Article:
Saturday, 4 March 2017

Inclusive swimming

I read today that the UK's Amateur Swimming Association (ASA) has issued a new swimwear guidance that allows for exceptions to the usual rules for competition swimwear on the grounds of religious belief or pre-existing medical condition. These changes are in response to a review requested by the Muslim Women's Sports Foundation (MWSF), who highlighted growing participation by Muslim women and girls in sport and the need to foster this interest by maximising the possibilities for access. The revised rules allow the use of textile full body suits that do not have the potential to enhance performance and which have been approved by officials in advance. This change to the rules will primarily benefit those women and girls whose religious beliefs mean that they would prefer to cover their body.

The ASA guidance includes these images of the kinds of suits that are included by the new guidance:

The guidance also includes examples of suits that the revised rules will continue to exclude: 


There has been some predictable grumbling on social media about the changed rules potentially serving as a back door to performance enhancing body suits, but this is clearly not the purpose or consequence of this ruling. It's also important to note that this is distinct from recent FINA changes to the rules about wetsuits in competitive open water swimming, which have also caused controversy in the open water / marathon swimming / triathlon communities. Instead, this new guidance is simply a way of enabling more women and girls to compete in swimming, and that has to be a good thing. 

BME communities are notoriously poorly represented in swimming (all kinds, all levels). This is due to a combination of factors including lack of access to affordable swimming lessons and facilities and the lack of perceived 'fit' with the sport (i.e. children being pointed towards other sports, or being told that 'black people can't swim' because of outdated and racist assumptions about bone density). This poor representation is particularly true for women and girls. There is also the legacy of the historical exclusion of non-white people from swimming facilities - for example, during segregation in the US (see Wiltse's 2007 book, Contested Waters, for a frank and disturbing account of this) - which has ongoing generational impacts in terms of facilities, expectations and a paucity of role models.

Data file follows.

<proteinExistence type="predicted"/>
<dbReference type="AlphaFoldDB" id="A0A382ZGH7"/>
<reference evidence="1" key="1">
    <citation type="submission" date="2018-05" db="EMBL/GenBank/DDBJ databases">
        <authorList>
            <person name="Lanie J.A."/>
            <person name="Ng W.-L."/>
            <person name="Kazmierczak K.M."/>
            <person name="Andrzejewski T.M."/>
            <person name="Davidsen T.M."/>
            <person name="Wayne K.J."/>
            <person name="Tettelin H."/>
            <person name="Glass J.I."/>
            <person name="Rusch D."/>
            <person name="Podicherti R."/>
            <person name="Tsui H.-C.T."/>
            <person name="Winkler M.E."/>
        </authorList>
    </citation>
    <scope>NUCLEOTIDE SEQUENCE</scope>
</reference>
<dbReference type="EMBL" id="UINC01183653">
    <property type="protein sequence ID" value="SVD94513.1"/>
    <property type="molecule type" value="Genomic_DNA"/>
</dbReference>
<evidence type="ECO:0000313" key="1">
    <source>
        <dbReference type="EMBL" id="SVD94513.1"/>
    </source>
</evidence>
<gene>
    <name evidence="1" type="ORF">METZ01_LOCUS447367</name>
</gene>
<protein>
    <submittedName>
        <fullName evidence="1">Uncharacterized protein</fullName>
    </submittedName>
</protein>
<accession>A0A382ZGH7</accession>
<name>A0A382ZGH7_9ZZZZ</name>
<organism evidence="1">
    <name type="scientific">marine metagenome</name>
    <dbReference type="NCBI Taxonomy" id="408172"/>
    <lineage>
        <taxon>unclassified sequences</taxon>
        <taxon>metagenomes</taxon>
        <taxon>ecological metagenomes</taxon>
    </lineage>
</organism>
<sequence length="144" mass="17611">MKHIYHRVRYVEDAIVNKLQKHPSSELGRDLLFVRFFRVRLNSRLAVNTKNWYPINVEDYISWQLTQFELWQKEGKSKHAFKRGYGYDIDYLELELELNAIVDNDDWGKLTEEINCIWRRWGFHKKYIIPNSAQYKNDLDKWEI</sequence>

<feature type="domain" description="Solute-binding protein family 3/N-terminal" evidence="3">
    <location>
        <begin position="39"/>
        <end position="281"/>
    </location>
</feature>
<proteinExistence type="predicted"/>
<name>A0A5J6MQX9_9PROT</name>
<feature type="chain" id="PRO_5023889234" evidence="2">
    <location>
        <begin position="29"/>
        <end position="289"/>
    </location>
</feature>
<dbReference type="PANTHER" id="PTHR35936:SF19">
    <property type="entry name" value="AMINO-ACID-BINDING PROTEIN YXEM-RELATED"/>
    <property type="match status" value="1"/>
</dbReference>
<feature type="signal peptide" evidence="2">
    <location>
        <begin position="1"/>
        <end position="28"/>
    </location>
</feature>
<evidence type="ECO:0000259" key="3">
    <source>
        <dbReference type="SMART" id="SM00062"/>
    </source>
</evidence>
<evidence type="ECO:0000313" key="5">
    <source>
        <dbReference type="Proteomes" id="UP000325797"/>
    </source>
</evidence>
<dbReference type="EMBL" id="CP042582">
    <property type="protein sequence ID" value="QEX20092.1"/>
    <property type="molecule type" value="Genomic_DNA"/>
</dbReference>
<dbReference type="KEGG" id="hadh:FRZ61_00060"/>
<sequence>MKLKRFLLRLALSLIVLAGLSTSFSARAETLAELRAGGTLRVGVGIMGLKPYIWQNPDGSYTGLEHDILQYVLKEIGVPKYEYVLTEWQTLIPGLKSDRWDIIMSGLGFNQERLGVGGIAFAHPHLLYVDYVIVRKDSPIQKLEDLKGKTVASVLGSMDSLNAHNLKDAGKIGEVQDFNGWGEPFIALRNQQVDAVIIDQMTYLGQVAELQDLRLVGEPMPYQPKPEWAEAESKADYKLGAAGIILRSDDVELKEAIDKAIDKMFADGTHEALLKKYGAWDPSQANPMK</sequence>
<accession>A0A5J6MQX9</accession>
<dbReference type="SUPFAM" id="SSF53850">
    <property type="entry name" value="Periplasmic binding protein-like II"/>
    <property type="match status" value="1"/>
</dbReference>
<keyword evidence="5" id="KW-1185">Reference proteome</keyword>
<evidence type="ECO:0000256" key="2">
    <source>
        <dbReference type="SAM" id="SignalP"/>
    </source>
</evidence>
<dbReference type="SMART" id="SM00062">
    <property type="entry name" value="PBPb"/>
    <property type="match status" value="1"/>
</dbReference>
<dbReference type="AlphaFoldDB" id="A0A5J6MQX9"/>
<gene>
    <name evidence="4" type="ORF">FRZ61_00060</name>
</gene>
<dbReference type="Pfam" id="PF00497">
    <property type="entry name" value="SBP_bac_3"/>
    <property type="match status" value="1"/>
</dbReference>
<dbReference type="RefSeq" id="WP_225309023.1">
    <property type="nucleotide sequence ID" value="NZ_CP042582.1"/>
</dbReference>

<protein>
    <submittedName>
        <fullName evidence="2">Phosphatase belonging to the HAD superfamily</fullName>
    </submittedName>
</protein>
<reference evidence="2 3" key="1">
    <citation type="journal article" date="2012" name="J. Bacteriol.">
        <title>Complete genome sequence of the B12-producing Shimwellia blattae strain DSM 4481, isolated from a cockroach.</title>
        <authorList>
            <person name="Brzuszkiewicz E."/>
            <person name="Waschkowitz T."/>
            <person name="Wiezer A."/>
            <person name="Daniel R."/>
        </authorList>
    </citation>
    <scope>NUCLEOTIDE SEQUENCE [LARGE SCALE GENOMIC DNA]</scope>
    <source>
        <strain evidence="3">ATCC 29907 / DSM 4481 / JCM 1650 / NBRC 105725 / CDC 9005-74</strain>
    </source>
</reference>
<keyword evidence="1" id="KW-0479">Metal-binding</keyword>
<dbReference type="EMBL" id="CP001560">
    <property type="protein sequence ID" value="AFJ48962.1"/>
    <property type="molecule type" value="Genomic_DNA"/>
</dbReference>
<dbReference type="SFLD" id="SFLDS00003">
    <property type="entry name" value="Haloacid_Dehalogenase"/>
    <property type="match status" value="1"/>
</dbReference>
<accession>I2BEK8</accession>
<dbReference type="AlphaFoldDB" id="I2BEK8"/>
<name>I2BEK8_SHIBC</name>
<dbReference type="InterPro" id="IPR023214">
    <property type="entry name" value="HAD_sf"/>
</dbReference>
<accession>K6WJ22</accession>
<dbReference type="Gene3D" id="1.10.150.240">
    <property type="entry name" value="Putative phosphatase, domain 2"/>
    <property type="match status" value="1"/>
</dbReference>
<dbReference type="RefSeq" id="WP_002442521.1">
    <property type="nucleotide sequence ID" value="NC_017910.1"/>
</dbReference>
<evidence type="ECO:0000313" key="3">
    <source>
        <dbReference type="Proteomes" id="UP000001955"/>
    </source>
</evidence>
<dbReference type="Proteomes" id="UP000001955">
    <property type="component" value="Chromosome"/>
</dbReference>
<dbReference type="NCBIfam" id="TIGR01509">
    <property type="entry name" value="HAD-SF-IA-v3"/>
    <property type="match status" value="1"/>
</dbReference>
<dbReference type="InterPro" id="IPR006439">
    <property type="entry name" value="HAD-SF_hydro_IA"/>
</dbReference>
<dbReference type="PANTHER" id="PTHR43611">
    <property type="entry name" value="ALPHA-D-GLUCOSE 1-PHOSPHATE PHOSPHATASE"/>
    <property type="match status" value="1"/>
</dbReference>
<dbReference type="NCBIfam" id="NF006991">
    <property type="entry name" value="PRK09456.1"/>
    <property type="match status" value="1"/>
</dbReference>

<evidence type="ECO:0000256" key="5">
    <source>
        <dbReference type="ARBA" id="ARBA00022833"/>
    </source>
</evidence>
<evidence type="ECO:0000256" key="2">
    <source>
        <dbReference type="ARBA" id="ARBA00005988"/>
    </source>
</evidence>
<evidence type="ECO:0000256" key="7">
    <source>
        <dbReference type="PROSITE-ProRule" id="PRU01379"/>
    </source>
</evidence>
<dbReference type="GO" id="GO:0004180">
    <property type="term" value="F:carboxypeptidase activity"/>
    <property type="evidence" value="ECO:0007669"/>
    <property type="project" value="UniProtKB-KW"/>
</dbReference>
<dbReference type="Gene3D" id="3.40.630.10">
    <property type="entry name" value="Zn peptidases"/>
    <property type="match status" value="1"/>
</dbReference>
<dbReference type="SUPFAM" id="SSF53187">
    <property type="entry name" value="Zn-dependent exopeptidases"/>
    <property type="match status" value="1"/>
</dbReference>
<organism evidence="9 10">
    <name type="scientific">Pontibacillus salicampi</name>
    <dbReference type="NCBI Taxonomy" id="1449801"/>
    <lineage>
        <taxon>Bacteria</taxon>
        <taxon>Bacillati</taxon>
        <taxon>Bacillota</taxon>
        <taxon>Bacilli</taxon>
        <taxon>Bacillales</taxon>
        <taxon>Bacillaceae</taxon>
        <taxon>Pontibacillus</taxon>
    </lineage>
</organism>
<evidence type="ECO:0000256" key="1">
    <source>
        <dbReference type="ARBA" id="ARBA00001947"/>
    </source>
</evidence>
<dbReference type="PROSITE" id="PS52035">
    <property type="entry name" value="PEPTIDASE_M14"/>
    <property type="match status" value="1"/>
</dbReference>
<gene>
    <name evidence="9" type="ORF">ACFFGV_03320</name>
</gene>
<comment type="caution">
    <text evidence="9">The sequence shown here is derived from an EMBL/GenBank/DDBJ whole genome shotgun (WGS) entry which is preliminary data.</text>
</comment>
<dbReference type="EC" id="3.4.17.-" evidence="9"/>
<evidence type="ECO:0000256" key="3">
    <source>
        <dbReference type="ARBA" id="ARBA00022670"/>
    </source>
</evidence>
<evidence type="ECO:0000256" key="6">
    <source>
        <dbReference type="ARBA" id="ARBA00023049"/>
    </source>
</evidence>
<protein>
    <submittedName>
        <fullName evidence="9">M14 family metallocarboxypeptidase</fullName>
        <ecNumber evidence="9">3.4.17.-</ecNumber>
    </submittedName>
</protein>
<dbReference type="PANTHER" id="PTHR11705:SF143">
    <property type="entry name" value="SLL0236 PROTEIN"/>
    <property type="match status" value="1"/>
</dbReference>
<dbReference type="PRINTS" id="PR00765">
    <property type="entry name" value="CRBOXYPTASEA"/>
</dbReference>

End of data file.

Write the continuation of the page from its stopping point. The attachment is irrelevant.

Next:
So this small change in the swimwear guidance isn't going to solve the problem of the whiteness of swimming, but it is an important beginning, and signals the active valuing of participation and inclusion to those outside of the sport who might like to give it a try. 

And this got me thinking about other branches of the swimming world where strict costume rules apply, including marathon swimming. This is a sensitive and hotly contested area, but it seems to me that marathon swimming is in a position to be among the leaders in the field of amateur endurance sport by actively incorporating amendments of this kind to swimwear rules. Changes like this to the regulations by Channel / marathon swimming governing bodies are relatively costless, since they would not confer a performance advantage on swimmers wearing full body costumes, but would demonstrate an openness to the social diversity that is currently lacking. It's a small measure, but one that I think would speak volumes in welcoming new swimmers to the marathon swimming community. 


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